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Singapore shares edge up, brushing off US-EU trade threat, growth concerns
THE Singapore market managed to shrug off concerns surrounding US President Donald Trump's threat to place tariffs on US$11 billion of European Union goods and the International Monetary Fund lowering its forecast for 2019 global economic growth to 3.3 per cent.
The Straits Times Index (STI) continued to trudge on, recovering from an early-session dip to add 2.05 points or 0.06 per cent to close at 3,327.65, with 21 of the 30 blue chips that make up the STI ending in the black.
Trading clocked in at 1.05 billion securities, about 83 per cent of the daily average over the first three months of 2019. Total turnover came to S$1.01 billion, just under the January-to-March daily average.
Gainers slightly outpaced losers 197 to 183.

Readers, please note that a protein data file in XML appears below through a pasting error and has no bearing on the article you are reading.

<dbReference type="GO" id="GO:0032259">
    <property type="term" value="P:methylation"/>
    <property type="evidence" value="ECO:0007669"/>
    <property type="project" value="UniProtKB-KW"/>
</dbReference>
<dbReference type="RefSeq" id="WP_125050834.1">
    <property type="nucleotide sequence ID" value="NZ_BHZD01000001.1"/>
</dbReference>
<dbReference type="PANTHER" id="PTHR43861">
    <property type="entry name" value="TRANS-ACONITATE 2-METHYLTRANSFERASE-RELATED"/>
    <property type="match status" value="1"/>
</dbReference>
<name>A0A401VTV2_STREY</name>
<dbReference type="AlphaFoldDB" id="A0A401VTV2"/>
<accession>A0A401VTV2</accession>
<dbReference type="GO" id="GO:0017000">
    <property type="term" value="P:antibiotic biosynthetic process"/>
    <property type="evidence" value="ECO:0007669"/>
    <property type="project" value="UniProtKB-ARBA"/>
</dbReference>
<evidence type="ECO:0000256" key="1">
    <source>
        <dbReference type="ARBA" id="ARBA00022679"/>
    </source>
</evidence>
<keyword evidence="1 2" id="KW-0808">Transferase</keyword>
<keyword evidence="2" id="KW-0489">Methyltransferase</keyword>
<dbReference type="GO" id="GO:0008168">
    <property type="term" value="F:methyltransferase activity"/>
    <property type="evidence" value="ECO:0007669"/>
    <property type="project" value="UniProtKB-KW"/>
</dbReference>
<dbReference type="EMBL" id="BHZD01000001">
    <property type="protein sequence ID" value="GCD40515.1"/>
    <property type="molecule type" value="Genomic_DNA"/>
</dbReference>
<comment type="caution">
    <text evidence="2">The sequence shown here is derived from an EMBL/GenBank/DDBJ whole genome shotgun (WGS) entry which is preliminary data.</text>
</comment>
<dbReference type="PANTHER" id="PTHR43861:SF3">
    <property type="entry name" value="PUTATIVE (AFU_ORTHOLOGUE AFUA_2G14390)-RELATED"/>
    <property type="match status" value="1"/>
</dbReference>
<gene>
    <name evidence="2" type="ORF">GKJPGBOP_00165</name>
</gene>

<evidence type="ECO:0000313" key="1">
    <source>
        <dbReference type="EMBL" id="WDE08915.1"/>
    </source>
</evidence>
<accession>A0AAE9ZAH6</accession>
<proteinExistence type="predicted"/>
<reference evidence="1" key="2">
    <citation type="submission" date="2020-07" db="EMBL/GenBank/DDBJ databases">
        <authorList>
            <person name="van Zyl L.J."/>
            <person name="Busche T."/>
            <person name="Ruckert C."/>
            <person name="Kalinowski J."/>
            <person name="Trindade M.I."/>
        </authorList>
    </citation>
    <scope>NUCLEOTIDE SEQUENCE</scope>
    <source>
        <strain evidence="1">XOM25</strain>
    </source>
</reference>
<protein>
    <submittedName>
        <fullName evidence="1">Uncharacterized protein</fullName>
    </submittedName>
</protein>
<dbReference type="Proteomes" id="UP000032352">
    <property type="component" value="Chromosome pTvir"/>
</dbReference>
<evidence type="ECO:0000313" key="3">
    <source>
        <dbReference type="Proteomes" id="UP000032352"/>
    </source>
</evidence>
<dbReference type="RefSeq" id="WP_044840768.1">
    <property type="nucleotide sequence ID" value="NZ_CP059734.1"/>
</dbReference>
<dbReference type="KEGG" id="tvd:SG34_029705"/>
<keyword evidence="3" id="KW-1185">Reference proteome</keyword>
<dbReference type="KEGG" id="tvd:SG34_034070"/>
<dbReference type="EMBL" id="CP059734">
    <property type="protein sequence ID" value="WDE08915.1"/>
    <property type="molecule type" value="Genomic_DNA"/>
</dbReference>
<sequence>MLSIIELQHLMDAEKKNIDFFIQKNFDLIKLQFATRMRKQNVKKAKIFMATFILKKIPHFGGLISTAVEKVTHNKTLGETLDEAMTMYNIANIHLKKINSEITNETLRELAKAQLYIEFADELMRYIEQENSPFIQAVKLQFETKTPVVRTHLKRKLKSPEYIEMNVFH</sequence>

Genting Singapore was the blue-chip index's most traded. Shares in the casino operator ended Wednesday's session slipping 0.5 Singapore cent or 0.5 per cent to close at 96.5 cents with 42.8 million shares changing hands. The counter has shed 10.8 per cent since an increase in the casino entry levy and higher casino tax rates were announced, along with a S$4.5 billion reinvestment plan for Resorts World Sentosa.
Going by value of trades done, DBS Group Holdings saw S$65.91 million traded - 6.5 per cent of the bourse's value of securities traded - across 4.64 million shares. The bank's shares closed three Singapore cents or 0.1 per cent lower at S$26.97.
The other local banks were mixed as OCBC Bank fell four Singapore cents or 0.3 per cent to S$11.72 but United Overseas Bank climbed six Singapore cents or 0.2 per cent to end at S$26.56.
Among non-STI counters, KSH Holdings was among the main gainers on the day. The real estate firm jumped 3.5 Singapore cents or 6.5 per cent to end at 57.5 cents.
LionGold was the bourse's most active counter with 48.8 million shares traded. Shares in the metals supplier traded flat at 0.1 cent, with the total value of trades at S$50,000.